17 June 2016 | csteidler
Strong cast carries lightweight murder mystery
A shady character named Bartell (John Miljan) is shot dead in a locked room. Several suspects have good motives. His business associate (Lee Bowman) was closest to the crime but we know he didn't do it. Can a pair of rare book dealers on vacation track down the murderer?
Ann Sothern and Franchot Tone make a pretty good team as Garda and Joel Sloane, amateur sleuths who take a summer break from the book business to visit Seaside City. A beauty contest happens to be in town—and Joel finds himself signed up as a judge while hoping that somehow Garda won't find out.
The plot is nothing special but it keeps us guessing and moves fast. The cast is quite good, especially Ruth Hussey as a girlfriend who's no fool. Allyn Joslyn is also fine as a newspaperman covering the beauty pageant and talking up the contestants. ("Why, the last girl I took an interest in has already married two millionaire husbands, and she's only 22. You can do the same.")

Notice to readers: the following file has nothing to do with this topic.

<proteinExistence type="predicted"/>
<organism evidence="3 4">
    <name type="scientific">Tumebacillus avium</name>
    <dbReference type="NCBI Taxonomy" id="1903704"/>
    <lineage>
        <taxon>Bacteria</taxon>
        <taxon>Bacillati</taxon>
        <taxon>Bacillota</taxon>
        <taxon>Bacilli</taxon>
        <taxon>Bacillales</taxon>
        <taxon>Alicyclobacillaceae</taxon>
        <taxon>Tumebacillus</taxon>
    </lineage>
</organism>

Sothern and Tone excel at delivering the kind of light banter that adds nothing to the plot but is the real appeal of this kind of picture. For example, Sothern's complaint that Tone's investigation includes too many beauty contestants:
Sothern: Don't you ever find a middle-aged, unattractive suspect?
Tone: They're just facts in the case, I don't see them as girls....A detective's first thought must be of his case.
Sothern: It's that second thought that worries me.
Busby Berkeley directed this modest production. It's a far cry from his big musical extravaganzas, but there is one scene that looks like his style—it's the hectic pageant rehearsal featuring a flamboyant director ordering around contestants, telling them how to walk, and barking instructions like "You mothers get out of the way." I had to wonder—does this pageant director bear any resemblance to BB directing a musical?
An entertaining B movie spruced up with some MGM gloss.